In Stranger Than Fiction, written by Great Kaufmanesque Hope Zach Helm, publishing companies assign assistants to A-list authors to help them beat writer’s block on deadline, authors write in tones of arch-sophisticated exposition, and academics discusses literature in terms seemingly lifted from Robert McKee’s Story. It’s the literary world as imagined for audiences with only the vaguest notions of how the literary world works.
Presumably they’re the audiences who’ll be so mindfucked by the premise — IRS agent Harold Crick (Will Ferrell, his stock-in-trade oafish earnestness present but dialed down) suddenly hears author Kay Eiffel (Emma Thompson) narrating cherry-picked snippets of his fastidious existence, with Lemony Snicket-y foreshawdoings of his demise — that they won’t quibble with its cheesecloth logic.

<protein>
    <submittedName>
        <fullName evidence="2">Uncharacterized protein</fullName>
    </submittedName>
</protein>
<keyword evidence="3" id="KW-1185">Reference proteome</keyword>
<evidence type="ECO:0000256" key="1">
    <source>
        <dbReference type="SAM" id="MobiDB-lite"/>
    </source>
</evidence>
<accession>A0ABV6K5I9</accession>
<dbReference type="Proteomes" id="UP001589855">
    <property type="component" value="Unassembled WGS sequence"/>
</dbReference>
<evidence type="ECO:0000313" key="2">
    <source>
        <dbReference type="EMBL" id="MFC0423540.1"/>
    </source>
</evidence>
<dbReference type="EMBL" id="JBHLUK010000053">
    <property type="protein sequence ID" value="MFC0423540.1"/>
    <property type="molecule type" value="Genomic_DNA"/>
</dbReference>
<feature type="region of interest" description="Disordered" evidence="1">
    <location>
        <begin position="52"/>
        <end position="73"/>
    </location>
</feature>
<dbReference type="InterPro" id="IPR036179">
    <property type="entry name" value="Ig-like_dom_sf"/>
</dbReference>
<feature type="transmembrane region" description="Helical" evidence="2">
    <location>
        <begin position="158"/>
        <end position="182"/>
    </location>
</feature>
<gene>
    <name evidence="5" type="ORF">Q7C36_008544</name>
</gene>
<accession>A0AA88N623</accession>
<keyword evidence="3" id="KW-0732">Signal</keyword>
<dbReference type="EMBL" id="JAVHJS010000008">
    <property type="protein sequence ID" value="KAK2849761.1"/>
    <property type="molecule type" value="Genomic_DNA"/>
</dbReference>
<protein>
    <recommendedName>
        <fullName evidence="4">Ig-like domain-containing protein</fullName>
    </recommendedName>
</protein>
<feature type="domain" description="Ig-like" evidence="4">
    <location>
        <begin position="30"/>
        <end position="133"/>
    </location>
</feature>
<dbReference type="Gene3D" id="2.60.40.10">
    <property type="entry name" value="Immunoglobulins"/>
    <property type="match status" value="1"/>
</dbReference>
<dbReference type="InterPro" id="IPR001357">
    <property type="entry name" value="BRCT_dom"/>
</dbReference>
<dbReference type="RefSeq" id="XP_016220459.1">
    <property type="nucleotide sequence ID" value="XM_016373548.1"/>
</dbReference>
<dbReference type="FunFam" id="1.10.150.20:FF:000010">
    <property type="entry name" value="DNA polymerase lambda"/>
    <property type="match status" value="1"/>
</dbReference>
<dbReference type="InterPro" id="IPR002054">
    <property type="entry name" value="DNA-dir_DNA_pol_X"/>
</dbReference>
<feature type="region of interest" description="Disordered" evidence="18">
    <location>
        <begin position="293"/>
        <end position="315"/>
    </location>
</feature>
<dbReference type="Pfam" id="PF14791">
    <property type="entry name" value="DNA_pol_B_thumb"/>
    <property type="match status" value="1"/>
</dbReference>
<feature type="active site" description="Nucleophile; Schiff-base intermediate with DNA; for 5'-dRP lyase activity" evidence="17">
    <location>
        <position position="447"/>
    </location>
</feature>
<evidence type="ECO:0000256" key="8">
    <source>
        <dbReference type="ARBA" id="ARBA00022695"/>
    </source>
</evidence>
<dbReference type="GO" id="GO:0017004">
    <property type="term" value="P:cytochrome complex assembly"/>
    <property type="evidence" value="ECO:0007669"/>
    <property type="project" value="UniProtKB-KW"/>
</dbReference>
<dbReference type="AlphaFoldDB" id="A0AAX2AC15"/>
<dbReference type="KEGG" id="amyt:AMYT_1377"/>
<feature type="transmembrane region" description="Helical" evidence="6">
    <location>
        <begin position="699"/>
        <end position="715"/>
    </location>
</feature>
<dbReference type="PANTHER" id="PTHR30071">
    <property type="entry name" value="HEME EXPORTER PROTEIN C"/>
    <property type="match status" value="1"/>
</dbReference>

And maybe they’ll find resonance in the one-note characterization: the spark of individuality within Everybland Crick is an unfulfilled rockstar dream; his crush is Maggie Gyllenhaal’s bleeding-heart cookie baker; his mentor is absent-mided professor Dustin Hoffman, bought used from the I Heart Huckabees set; writer Eiffel is a stressed-out nicotine addict. Or in the lowest-common-denominator pathos in the scenes depicting Crick savoring the little things in life and reckoning with his own mortality.
They may even be impressed with director Marc Forster’s grasps at authorship: his idea of a subjective viewpoint is antic CGI calculations representing Crick’s unpoetic mind, and he’s the kind of director who’ll place a character in front of blue-sky wallpaper just so people will notice when the clouds start to drift. They’re the perfect Ain’t-It-Cool touches for a story that would have been picked to pieces in an undergrad creative writing workshop.